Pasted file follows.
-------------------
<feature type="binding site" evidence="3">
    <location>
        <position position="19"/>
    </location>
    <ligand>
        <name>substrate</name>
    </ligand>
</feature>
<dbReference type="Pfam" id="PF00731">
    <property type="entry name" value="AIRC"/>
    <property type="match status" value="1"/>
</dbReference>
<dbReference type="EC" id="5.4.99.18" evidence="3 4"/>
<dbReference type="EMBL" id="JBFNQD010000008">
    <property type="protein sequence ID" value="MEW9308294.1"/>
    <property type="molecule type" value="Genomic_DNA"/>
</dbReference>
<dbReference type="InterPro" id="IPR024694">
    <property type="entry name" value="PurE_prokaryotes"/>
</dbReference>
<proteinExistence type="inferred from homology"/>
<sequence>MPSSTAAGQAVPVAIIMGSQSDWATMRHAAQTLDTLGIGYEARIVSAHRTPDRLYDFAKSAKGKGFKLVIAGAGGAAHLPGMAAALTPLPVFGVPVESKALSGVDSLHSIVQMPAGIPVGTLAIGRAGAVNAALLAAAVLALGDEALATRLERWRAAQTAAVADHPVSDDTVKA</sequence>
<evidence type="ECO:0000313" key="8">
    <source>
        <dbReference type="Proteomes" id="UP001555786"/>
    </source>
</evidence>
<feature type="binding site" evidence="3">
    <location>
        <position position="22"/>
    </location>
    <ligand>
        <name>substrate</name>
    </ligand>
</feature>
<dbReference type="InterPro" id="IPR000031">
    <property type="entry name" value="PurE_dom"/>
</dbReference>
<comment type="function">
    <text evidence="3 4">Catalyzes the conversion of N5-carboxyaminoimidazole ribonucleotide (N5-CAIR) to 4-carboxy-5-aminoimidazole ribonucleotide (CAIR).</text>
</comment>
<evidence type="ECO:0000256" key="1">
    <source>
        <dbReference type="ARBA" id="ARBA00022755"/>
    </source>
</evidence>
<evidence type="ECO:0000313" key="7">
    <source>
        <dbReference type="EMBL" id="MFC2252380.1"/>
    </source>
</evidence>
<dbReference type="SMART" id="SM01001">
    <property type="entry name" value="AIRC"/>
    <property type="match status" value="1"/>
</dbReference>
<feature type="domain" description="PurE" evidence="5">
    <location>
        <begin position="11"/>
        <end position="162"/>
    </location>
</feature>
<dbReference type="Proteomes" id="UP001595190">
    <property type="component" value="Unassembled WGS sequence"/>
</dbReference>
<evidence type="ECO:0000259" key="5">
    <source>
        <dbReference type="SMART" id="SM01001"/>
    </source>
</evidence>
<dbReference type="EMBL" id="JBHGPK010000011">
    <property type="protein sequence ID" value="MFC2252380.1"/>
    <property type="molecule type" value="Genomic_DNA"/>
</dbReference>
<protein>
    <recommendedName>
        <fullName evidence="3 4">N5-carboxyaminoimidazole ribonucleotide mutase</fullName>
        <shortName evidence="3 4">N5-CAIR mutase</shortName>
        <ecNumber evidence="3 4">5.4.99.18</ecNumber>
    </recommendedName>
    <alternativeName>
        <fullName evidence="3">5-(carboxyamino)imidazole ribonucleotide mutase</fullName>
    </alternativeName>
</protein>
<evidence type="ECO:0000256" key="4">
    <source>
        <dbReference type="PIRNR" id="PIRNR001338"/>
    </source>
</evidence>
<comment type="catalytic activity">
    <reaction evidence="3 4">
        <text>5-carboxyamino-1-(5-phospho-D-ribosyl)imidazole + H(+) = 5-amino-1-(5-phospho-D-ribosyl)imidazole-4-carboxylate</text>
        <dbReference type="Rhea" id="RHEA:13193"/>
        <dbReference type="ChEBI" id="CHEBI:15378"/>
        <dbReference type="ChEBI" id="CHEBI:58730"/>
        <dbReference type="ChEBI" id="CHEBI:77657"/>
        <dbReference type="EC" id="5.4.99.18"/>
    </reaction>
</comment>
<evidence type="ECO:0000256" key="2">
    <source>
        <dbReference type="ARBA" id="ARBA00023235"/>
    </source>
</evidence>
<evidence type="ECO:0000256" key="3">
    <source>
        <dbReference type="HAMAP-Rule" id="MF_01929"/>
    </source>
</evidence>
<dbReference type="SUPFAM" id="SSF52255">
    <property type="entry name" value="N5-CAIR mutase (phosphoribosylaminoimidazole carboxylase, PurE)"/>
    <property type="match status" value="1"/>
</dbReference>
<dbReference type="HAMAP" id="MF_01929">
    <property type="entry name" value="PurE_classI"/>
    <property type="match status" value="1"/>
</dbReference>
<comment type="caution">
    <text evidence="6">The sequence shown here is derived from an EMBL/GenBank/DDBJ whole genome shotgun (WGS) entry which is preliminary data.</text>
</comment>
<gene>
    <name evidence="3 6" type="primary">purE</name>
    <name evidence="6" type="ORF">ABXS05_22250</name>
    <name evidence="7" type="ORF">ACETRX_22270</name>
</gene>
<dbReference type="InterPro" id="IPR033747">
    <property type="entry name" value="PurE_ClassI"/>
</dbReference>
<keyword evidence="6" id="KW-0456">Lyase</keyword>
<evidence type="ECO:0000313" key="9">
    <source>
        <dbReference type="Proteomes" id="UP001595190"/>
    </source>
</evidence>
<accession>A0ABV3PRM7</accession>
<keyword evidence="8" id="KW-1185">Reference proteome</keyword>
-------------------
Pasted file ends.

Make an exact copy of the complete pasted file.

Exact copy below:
<feature type="binding site" evidence="3">
    <location>
        <position position="19"/>
    </location>
    <ligand>
        <name>substrate</name>
    </ligand>
</feature>
<dbReference type="Pfam" id="PF00731">
    <property type="entry name" value="AIRC"/>
    <property type="match status" value="1"/>
</dbReference>
<dbReference type="EC" id="5.4.99.18" evidence="3 4"/>
<dbReference type="EMBL" id="JBFNQD010000008">
    <property type="protein sequence ID" value="MEW9308294.1"/>
    <property type="molecule type" value="Genomic_DNA"/>
</dbReference>
<dbReference type="InterPro" id="IPR024694">
    <property type="entry name" value="PurE_prokaryotes"/>
</dbReference>
<proteinExistence type="inferred from homology"/>
<sequence>MPSSTAAGQAVPVAIIMGSQSDWATMRHAAQTLDTLGIGYEARIVSAHRTPDRLYDFAKSAKGKGFKLVIAGAGGAAHLPGMAAALTPLPVFGVPVESKALSGVDSLHSIVQMPAGIPVGTLAIGRAGAVNAALLAAAVLALGDEALATRLERWRAAQTAAVADHPVSDDTVKA</sequence>
<evidence type="ECO:0000313" key="8">
    <source>
        <dbReference type="Proteomes" id="UP001555786"/>
    </source>
</evidence>
<feature type="binding site" evidence="3">
    <location>
        <position position="22"/>
    </location>
    <ligand>
        <name>substrate</name>
    </ligand>
</feature>
<dbReference type="InterPro" id="IPR000031">
    <property type="entry name" value="PurE_dom"/>
</dbReference>
<comment type="function">
    <text evidence="3 4">Catalyzes the conversion of N5-carboxyaminoimidazole ribonucleotide (N5-CAIR) to 4-carboxy-5-aminoimidazole ribonucleotide (CAIR).</text>
</comment>
<evidence type="ECO:0000256" key="1">
    <source>
        <dbReference type="ARBA" id="ARBA00022755"/>
    </source>
</evidence>
<evidence type="ECO:0000313" key="7">
    <source>
        <dbReference type="EMBL" id="MFC2252380.1"/>
    </source>
</evidence>
<dbReference type="SMART" id="SM01001">
    <property type="entry name" value="AIRC"/>
    <property type="match status" value="1"/>
</dbReference>
<feature type="domain" description="PurE" evidence="5">
    <location>
        <begin position="11"/>
        <end position="162"/>
    </location>
</feature>
<dbReference type="Proteomes" id="UP001595190">
    <property type="component" value="Unassembled WGS sequence"/>
</dbReference>
<evidence type="ECO:0000259" key="5">
    <source>
        <dbReference type="SMART" id="SM01001"/>
    </source>
</evidence>
<dbReference type="EMBL" id="JBHGPK010000011">
    <property type="protein sequence ID" value="MFC2252380.1"/>
    <property type="molecule type" value="Genomic_DNA"/>
</dbReference>
<protein>
    <recommendedName>
        <fullName evidence="3 4">N5-carboxyaminoimidazole ribonucleotide mutase</fullName>
        <shortName evidence="3 4">N5-CAIR mutase</shortName>
        <ecNumber evidence="3 4">5.4.99.18</ecNumber>
    </recommendedName>
    <alternativeName>
        <fullName evidence="3">5-(carboxyamino)imidazole ribonucleotide mutase</fullName>
    </alternativeName>
</protein>
<evidence type="ECO:0000256" key="4">
    <source>
        <dbReference type="PIRNR" id="PIRNR001338"/>
    </source>
</evidence>
<comment type="catalytic activity">
    <reaction evidence="3 4">
        <text>5-carboxyamino-1-(5-phospho-D-ribosyl)imidazole + H(+) = 5-amino-1-(5-phospho-D-ribosyl)imidazole-4-carboxylate</text>
        <dbReference type="Rhea" id="RHEA:13193"/>
        <dbReference type="ChEBI" id="CHEBI:15378"/>
        <dbReference type="ChEBI" id="CHEBI:58730"/>
        <dbReference type="ChEBI" id="CHEBI:77657"/>
        <dbReference type="EC" id="5.4.99.18"/>
    </reaction>
</comment>
<evidence type="ECO:0000256" key="2">
    <source>
        <dbReference type="ARBA" id="ARBA00023235"/>
    </source>
</evidence>
<evidence type="ECO:0000256" key="3">
    <source>
        <dbReference type="HAMAP-Rule" id="MF_01929"/>
    </source>
</evidence>
<dbReference type="SUPFAM" id="SSF52255">
    <property type="entry name" value="N5-CAIR mutase (phosphoribosylaminoimidazole carboxylase, PurE)"/>
    <property type="match status" value="1"/>
</dbReference>
<dbReference type="HAMAP" id="MF_01929">
    <property type="entry name" value="PurE_classI"/>
    <property type="match status" value="1"/>
</dbReference>
<comment type="caution">
    <text evidence="6">The sequence shown here is derived from an EMBL/GenBank/DDBJ whole genome shotgun (WGS) entry which is preliminary data.</text>
</comment>
<gene>
    <name evidence="3 6" type="primary">purE</name>
    <name evidence="6" type="ORF">ABXS05_22250</name>
    <name evidence="7" type="ORF">ACETRX_22270</name>
</gene>
<dbReference type="InterPro" id="IPR033747">
    <property type="entry name" value="PurE_ClassI"/>
</dbReference>
<keyword evidence="6" id="KW-0456">Lyase</keyword>
<evidence type="ECO:0000313" key="9">
    <source>
        <dbReference type="Proteomes" id="UP001595190"/>
    </source>
</evidence>
<accession>A0ABV3PRM7</accession>
<keyword evidence="8" id="KW-1185">Reference proteome</keyword>